When It Comes to Your Resume… Good Advice or Bad Tip?

4 min read
A client just shared one of those “trendy” resume articles, written by a renowned national career expert, that appeared in a leading business magazine.

As a career coach and resume writer for 20+ years, I’ve seen the trends come and go. And I’ve also seen, year after year, bad advice that truly hurts jobseekers… at least those naive enough to believe it.

Some of these article writers and experts must not be in the day-to-day business of assisting clients. If I give bad advice, I hear about it, often immediately. If my resume writing, interview skills coaching, or job search services collide with real world realities, I get push-back and feed-back that necessitates that I readjust to ensure the success of my clients.

Other experts are located in the nation’s top markets, like New York City, San Francisco, Seattle, or D.C., locations where resume norms and job search practices can, at times, allow for greater creativity and risk-taking than the rest of the country.

A few selected career fields, primarily in the creative services, designer, and entertainment realms, have always accepted more flair and experimentation in their resumes than allowed by traditional business models.

Now don’t get me wrong… There is plenty of good advice out there – more than ever before. The advice to customize resumes for specific industries and even for specific jobs, the advice to insert measurable data and results, the advice to highlight specific projects and initiatives, and more.

However, here are a few “gems” of really bad advice that I’ve seen recently in “helpful” articles:

Worst Advice Ever

It’s hard to believe that there are so-called experts out there still insisting that everyone should use a 1-page resume. Sure, a single page can be fine for new grads, blue collar folks, those with a limited career background, and for certain specific scenarios…

And by all means, if everything important about your career fits on one page without shrinking the typeface or obliterating the margins, by all means, go for it. However, for the vast majority of professionals, mid-career rising strivers, and others, it is generally understood that a well-crafted, concise, attractive, and accomplishment-based 2-page resume is the safest bet and surest strategy to land most jobs. Some technical or advanced positions may even require additional pages.

Be Careful If You Follow This Advice

One recent article advised jobseekers to remove their physical addresses from the resume… This goes 100% against the current trend toward ATS (computer resume scanning & tracking) systems used more and more frequently by mid to large-sized firms.

ATS software looks for a zip code, partly because of the fact that it will help to generate data by location for EEO and other regulatory reports that can be required by government or lawsuits. Resumes without zip codes are not forwarded by ATS software.

Advice That Is Widely Accepted Yet Partly True

A number of years ago, a ton of articles proliferated stating that the “Objective” – a standard feature of resumes for many decades – had become taboo. This advice, though a bit simplistic, has now become so well established, that it does make sense to follow it, or else appear out of step.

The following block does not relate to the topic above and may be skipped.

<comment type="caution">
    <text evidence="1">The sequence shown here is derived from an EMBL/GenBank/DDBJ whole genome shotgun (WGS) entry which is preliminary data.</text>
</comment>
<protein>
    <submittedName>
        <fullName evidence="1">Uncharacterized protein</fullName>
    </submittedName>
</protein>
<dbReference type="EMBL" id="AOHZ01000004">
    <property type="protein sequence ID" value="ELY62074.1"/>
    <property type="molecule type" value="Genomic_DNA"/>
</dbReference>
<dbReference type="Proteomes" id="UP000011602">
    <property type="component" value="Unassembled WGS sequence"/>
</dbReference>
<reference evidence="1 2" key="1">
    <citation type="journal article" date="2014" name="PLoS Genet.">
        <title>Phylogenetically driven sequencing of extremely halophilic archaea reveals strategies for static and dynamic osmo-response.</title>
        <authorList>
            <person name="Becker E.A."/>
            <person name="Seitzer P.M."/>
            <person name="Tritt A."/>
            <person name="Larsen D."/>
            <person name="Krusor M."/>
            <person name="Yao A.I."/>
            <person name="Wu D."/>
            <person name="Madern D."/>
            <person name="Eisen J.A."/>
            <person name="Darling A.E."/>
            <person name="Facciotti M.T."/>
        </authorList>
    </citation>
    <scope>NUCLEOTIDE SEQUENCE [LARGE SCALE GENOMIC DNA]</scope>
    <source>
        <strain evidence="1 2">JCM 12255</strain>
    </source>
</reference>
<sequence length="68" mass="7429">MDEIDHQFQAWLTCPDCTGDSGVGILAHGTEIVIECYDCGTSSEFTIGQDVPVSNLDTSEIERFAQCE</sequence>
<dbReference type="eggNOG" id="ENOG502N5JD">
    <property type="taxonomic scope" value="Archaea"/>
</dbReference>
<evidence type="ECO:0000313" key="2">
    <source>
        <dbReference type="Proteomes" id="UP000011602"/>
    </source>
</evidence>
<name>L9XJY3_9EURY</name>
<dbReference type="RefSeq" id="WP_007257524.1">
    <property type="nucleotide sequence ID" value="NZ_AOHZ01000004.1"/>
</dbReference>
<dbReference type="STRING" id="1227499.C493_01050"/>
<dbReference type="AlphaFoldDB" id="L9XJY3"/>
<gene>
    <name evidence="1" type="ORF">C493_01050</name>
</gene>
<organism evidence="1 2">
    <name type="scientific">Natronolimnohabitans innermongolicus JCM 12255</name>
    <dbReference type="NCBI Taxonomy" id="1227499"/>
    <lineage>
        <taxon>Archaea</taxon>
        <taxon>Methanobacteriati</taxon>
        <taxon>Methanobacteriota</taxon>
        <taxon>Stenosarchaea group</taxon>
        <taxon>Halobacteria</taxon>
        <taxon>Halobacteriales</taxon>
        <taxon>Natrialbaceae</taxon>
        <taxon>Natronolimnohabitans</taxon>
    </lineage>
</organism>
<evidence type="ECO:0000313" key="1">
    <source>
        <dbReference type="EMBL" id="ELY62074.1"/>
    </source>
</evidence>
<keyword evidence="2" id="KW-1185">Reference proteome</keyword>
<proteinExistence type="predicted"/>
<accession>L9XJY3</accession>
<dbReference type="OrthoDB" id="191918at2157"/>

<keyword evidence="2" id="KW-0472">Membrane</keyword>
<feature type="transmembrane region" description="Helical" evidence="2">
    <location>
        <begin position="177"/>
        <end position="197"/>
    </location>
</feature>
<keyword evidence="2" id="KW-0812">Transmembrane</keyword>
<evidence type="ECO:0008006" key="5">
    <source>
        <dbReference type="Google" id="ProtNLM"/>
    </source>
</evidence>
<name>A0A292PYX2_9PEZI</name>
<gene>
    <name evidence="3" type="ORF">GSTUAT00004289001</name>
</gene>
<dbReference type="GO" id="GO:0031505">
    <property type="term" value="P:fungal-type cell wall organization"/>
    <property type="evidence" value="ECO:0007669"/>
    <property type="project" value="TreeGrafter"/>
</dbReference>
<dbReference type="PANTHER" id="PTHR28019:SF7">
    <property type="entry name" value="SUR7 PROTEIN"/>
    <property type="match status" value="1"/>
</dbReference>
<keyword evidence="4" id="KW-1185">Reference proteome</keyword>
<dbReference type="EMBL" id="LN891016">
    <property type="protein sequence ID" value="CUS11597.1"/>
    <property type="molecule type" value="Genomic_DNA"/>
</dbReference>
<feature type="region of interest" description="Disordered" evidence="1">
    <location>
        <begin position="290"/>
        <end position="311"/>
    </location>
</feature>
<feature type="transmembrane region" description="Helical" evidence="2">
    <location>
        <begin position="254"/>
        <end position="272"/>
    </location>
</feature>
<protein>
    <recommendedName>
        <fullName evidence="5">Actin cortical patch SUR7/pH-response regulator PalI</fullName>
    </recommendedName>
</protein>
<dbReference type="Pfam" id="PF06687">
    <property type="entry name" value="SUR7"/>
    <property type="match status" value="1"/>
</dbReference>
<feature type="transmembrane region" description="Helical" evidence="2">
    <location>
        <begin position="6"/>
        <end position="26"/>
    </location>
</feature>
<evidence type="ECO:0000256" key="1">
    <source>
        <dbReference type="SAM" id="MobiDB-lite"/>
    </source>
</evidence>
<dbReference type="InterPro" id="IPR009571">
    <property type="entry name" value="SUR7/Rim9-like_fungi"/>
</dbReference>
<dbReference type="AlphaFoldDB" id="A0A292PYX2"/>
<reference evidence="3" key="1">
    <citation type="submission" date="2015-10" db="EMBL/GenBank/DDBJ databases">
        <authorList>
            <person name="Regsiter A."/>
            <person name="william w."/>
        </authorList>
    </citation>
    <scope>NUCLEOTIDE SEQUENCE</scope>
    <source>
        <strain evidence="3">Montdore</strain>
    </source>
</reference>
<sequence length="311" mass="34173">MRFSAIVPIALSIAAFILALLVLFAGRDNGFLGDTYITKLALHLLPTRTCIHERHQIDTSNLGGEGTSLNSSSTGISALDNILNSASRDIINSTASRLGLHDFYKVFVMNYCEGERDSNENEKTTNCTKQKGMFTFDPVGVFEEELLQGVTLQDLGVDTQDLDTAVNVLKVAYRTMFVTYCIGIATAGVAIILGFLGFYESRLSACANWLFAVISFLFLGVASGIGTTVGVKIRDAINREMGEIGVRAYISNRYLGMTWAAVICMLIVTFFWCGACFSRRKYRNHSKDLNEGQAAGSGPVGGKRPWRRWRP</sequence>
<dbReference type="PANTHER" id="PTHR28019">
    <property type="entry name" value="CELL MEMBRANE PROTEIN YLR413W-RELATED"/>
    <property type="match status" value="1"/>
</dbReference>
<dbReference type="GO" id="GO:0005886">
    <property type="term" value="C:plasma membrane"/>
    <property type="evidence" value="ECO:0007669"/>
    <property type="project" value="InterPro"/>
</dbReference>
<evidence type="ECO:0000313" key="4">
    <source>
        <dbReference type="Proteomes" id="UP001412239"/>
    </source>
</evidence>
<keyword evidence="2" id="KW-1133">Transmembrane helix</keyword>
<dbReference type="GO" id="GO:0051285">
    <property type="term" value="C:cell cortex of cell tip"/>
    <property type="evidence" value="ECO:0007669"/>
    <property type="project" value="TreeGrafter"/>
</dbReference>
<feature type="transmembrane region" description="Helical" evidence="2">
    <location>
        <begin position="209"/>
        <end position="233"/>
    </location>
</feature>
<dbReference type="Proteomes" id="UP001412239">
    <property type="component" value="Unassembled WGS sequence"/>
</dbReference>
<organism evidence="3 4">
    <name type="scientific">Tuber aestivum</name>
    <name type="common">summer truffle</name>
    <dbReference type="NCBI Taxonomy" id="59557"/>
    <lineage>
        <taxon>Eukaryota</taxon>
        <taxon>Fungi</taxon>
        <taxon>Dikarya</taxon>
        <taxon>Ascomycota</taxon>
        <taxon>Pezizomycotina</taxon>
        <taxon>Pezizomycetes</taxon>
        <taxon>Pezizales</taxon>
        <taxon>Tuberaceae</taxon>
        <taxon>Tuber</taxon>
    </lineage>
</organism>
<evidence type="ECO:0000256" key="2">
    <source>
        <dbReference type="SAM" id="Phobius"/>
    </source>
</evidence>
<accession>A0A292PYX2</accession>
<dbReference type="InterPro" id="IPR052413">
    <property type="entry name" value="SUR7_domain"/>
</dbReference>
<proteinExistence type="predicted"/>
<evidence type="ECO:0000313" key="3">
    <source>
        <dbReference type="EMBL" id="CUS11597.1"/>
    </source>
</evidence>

Of course, objectives can be redundant, take up space, be too all-encompassing, or simply represent fluff… However, smart resume writers understand that decision-makers may not wish to take the time to read through an entire resume to determine whether the candidate is applying to be the company’s CEO or custodian.

In many, if not most cases, a resume should, in fact, state the job(s) that the applicant is seeking. This can be accomplished by simply inserting a branding or other statement at the top that identifies the position(s) or levels sought, without using the term “Objective.”

Wacky, Crazy Advice You Should Probably Avoid

The article my client shared with me mentioned at the top of this article had some excellent pointers… Tell stories, insert your LinkedIn profile URL, create framing statements for employers and roles. However, the article, IMHO, ran off the tracks completely when it advised jobseekers to abandon the typical resume voice and style, and instead adopt the use of “I” pronouns and use a casual, conversational tone.

The article also urged readers to stop using bullets, eliminate all job descriptions, and drop off jobs that are not relevant or a number of years back. Each of these admonitions, while perhaps well-intended, could seriously harm your prospects.

Using the “I” pronoun in a resume, while it may sound edgy, will brand you as unintelligent.

Likewise, eliminating all job descriptions from your resume will decimate your ATS scoring and ranking. Removing all bullets out will deter visual clarity. Leaving off jobs from years ago will probably hurt you, as well.

Certainly, you don’t necessarily have to put every single job on your resume, and there is a limit (on a case-by-case basis) as to how far back to go, but just dropping jobs from your resume willy-nilly can absolutely create more questions than it answers.

Totally Insane Advice from Left Field

Then, there are those saying that you should use a video resume. Except in certain very limited cases (entertainers, etc.), this is impractical and unwise. Some say to place your photo on the resume… Don’t do it! Most HR departments will disregard any resume with a photo for EEO compliance and discrimination reasons.

I’ve even read some supposed experts saying to ditch the resume altogether… Good luck with that!

For most jobseekers, and for most positions, there are tried and true best practices that continue to yield the best results, and that’s exactly why they are widespread and enduring.

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